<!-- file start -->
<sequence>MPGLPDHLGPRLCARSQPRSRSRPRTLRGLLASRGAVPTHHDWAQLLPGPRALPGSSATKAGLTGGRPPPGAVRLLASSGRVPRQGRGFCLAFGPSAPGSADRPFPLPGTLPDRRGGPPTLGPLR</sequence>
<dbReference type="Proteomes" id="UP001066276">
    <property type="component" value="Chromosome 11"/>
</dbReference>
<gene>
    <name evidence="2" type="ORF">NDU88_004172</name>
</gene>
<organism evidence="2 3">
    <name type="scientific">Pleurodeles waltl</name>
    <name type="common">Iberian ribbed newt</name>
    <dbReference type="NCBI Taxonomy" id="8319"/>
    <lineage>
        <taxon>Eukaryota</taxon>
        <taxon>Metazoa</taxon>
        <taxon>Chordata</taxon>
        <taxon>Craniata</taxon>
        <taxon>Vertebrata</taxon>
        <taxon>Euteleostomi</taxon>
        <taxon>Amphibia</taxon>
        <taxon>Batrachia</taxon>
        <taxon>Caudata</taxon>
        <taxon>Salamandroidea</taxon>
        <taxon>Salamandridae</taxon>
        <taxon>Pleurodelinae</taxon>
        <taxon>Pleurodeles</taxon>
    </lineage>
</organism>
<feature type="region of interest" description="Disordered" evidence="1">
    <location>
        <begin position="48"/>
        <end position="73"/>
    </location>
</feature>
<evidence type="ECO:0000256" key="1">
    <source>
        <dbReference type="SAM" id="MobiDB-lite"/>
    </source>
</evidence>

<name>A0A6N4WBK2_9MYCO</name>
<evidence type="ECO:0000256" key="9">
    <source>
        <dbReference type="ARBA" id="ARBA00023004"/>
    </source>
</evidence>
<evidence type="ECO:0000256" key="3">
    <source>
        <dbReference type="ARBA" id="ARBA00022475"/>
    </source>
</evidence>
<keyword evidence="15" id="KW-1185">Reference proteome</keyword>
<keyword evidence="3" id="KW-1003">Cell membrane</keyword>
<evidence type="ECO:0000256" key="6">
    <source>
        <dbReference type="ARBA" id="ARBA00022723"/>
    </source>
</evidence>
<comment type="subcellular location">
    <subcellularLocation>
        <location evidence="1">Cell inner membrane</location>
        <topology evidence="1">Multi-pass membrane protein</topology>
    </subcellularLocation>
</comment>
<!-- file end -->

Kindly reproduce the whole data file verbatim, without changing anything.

<sequence>MPGLPDHLGPRLCARSQPRSRSRPRTLRGLLASRGAVPTHHDWAQLLPGPRALPGSSATKAGLTGGRPPPGAVRLLASSGRVPRQGRGFCLAFGPSAPGSADRPFPLPGTLPDRRGGPPTLGPLR</sequence>
<dbReference type="Proteomes" id="UP001066276">
    <property type="component" value="Chromosome 11"/>
</dbReference>
<gene>
    <name evidence="2" type="ORF">NDU88_004172</name>
</gene>
<organism evidence="2 3">
    <name type="scientific">Pleurodeles waltl</name>
    <name type="common">Iberian ribbed newt</name>
    <dbReference type="NCBI Taxonomy" id="8319"/>
    <lineage>
        <taxon>Eukaryota</taxon>
        <taxon>Metazoa</taxon>
        <taxon>Chordata</taxon>
        <taxon>Craniata</taxon>
        <taxon>Vertebrata</taxon>
        <taxon>Euteleostomi</taxon>
        <taxon>Amphibia</taxon>
        <taxon>Batrachia</taxon>
        <taxon>Caudata</taxon>
        <taxon>Salamandroidea</taxon>
        <taxon>Salamandridae</taxon>
        <taxon>Pleurodelinae</taxon>
        <taxon>Pleurodeles</taxon>
    </lineage>
</organism>
<feature type="region of interest" description="Disordered" evidence="1">
    <location>
        <begin position="48"/>
        <end position="73"/>
    </location>
</feature>
<evidence type="ECO:0000256" key="1">
    <source>
        <dbReference type="SAM" id="MobiDB-lite"/>
    </source>
</evidence>

<name>A0A6N4WBK2_9MYCO</name>
<evidence type="ECO:0000256" key="9">
    <source>
        <dbReference type="ARBA" id="ARBA00023004"/>
    </source>
</evidence>
<evidence type="ECO:0000256" key="3">
    <source>
        <dbReference type="ARBA" id="ARBA00022475"/>
    </source>
</evidence>
<keyword evidence="15" id="KW-1185">Reference proteome</keyword>
<keyword evidence="3" id="KW-1003">Cell membrane</keyword>
<evidence type="ECO:0000256" key="6">
    <source>
        <dbReference type="ARBA" id="ARBA00022723"/>
    </source>
</evidence>
<comment type="subcellular location">
    <subcellularLocation>
        <location evidence="1">Cell inner membrane</location>
        <topology evidence="1">Multi-pass membrane protein</topology>
    </subcellularLocation>
</comment>